To Snack or Not to Snack After Weight Loss Surgery
Have you been told not to snack following weight loss surgery? It is likely some of you have. But does snacking slow weight loss? Is snacking really a problem?
Eating when you are not hungry (‘non hungry eating’) and grazing can slow and even limit your weight loss. If you are tuned in to your hunger signals and making smart snack choices, snacking may be fine.
So when is it okay to snack?
- It is not healthy to snack just because:
- You are bored, tired, happy, angry, sad, etc.
- It is morning or afternoon tea time
- Other people are eating
- You are finishing snacks the children haven’t eaten
- Your partner likes to snack
- You are in a particular situation eg. you always have to get an ice cream at the beach, popcorn at the movies, lollies on long car trips, chips watching the TV.
It is fine to have a small snack between meals if you are genuinely, physically hungry. It may be that your body needs more food than the basic three meals per day. Or it may be that you can only eat very small meals and need some small snacks to meet your nutritional needs. However, in some cases it may be that your food choices at meals are not satisfying you.
If you find you need to snack, ask yourself the following:
- Are you eating regular meals?
- Are your meals made up of solid foods or are they sloppy food or liquids that may not be satisfying you?
- Are you actually thirsty, rather than hungry?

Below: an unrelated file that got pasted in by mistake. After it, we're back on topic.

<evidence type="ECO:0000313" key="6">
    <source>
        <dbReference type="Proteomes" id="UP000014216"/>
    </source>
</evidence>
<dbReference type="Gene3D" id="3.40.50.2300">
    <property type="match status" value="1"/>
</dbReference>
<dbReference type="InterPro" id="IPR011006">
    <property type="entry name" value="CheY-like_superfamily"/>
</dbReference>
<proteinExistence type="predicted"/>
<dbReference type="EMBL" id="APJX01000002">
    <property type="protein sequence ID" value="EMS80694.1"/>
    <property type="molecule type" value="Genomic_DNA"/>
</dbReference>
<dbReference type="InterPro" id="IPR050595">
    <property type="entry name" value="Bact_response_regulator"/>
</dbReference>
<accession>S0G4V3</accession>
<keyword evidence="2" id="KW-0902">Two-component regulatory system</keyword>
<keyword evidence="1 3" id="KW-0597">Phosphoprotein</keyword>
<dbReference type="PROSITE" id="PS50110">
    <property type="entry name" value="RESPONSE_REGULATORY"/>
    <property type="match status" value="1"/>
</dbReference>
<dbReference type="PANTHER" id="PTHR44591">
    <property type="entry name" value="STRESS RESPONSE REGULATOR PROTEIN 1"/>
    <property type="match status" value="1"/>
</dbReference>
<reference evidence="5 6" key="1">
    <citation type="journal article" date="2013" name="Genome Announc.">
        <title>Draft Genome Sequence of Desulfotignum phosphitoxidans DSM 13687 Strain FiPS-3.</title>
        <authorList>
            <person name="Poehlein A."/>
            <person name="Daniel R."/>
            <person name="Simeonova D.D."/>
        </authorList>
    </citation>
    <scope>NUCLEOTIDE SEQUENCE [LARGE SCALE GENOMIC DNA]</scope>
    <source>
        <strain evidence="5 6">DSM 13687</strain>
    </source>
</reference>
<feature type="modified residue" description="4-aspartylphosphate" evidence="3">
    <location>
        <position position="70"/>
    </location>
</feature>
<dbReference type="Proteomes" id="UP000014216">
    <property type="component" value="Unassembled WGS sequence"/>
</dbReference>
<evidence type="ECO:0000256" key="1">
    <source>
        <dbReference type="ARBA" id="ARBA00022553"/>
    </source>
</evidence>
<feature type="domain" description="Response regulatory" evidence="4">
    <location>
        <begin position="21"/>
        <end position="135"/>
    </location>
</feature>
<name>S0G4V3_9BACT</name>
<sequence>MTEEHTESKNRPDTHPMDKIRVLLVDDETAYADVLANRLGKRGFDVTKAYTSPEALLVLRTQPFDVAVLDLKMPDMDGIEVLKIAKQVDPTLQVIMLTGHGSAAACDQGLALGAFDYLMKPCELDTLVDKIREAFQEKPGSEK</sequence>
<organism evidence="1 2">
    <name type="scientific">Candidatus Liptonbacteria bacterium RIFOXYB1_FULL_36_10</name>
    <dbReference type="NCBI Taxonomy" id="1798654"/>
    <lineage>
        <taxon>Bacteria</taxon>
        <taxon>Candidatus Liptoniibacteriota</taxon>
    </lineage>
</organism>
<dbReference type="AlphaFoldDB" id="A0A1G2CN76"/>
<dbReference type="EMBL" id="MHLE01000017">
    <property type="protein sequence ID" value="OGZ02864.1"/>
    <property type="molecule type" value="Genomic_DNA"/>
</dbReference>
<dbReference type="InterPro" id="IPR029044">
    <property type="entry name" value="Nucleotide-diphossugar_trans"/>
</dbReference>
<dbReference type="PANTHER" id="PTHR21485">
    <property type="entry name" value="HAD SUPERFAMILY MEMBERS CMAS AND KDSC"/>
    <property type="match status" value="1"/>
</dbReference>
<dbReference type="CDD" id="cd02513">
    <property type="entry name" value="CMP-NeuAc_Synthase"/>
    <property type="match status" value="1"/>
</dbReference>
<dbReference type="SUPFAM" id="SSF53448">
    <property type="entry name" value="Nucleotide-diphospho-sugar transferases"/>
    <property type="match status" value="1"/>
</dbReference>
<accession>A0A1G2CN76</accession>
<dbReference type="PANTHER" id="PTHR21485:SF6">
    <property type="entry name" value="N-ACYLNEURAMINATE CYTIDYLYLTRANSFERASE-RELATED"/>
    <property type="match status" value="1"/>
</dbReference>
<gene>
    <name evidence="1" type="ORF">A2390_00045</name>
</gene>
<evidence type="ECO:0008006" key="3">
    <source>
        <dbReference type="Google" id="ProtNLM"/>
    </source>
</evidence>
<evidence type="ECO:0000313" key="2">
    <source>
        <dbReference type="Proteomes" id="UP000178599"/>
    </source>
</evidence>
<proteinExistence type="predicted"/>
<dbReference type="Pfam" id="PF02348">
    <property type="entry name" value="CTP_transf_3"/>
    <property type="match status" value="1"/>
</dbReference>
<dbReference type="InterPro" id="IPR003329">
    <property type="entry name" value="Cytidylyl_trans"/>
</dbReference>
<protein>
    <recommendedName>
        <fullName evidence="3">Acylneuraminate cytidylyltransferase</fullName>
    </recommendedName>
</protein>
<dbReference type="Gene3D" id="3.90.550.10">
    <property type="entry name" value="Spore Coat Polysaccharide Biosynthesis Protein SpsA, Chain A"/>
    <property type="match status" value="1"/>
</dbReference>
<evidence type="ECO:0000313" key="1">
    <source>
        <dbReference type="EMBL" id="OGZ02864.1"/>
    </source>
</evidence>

- Are you eating enough protein containing food at each meal?
- Are you choosing low GI foods (low glycemic index foods)?
If you are physically hungry, a small, healthy snack is acceptable. Focus on nutritious snacks – when you are eating small amounts, try to make every mouthful count. Take the opportunity between meals to eat the food items that you are missing out on at meal times due to your smaller stomach capacity.
The most satisfying snacks are those containing some protein and low GI carbohydrate. Some snacks will contain both and these are the best choice. Some will only offer one of these and are a good choice.
Snacks containing protein and low GI carbohydrate:
- Roasted fava beans or chick peas eg. Happy Snack Co
- Slice of toasted or plain raisin bread or fruit loaf topped with ricotta cheese or Philadelphia® Extra Light (trim crusts if needed)
- Yoghurt, particularly the higher protein options
- Yoghurt with a sprinkle of diced fruit, nuts, seeds or granola
- Low fat flavoured milk eg. Feel Good® (for those in South Australia)
- Cappuccino, latte or flat white
- Wholemeal/wholegrain crackers eg. Ryvita or Vita-Weat with cottage cheese, grated cheese, tuna or salmon, hommus, tzatziki or avocado smash (avocado, feta, lemon and cracked pepper)
- Mini can of baked beans
- Single serve nut, seed and dried fruit pack
- Protein ball
- Dates filled with nut paste
- Home made smoothies with added protein powder/high protein milk/yoghurt.
Snacks containing protein only:
- Hard boiled egg
- Small tin of tuna/salmon
- Slice of cheese
- Single serve of nuts
- Celery or carrot sticks with nut paste.
Snacks containing low GI carbohydrate only:
- Slice of toasted or plain raisin bread or fruit loaf
- Piece of fruit eg. apple, pear, banana, apricots, plum, peach
- Frozen fruit cut into pieces eg. oranges, bananas, pineapple
- Homemade ice block made with pureed fruit
- Tinned fruit in natural juice
- Small handful of Mini-wheats or Fruity Bix cereal
- Ryvita or Vita-Weat with sliced tomato/avocado.
If you need more help with finding an eating pattern that is right for you, check out our support options.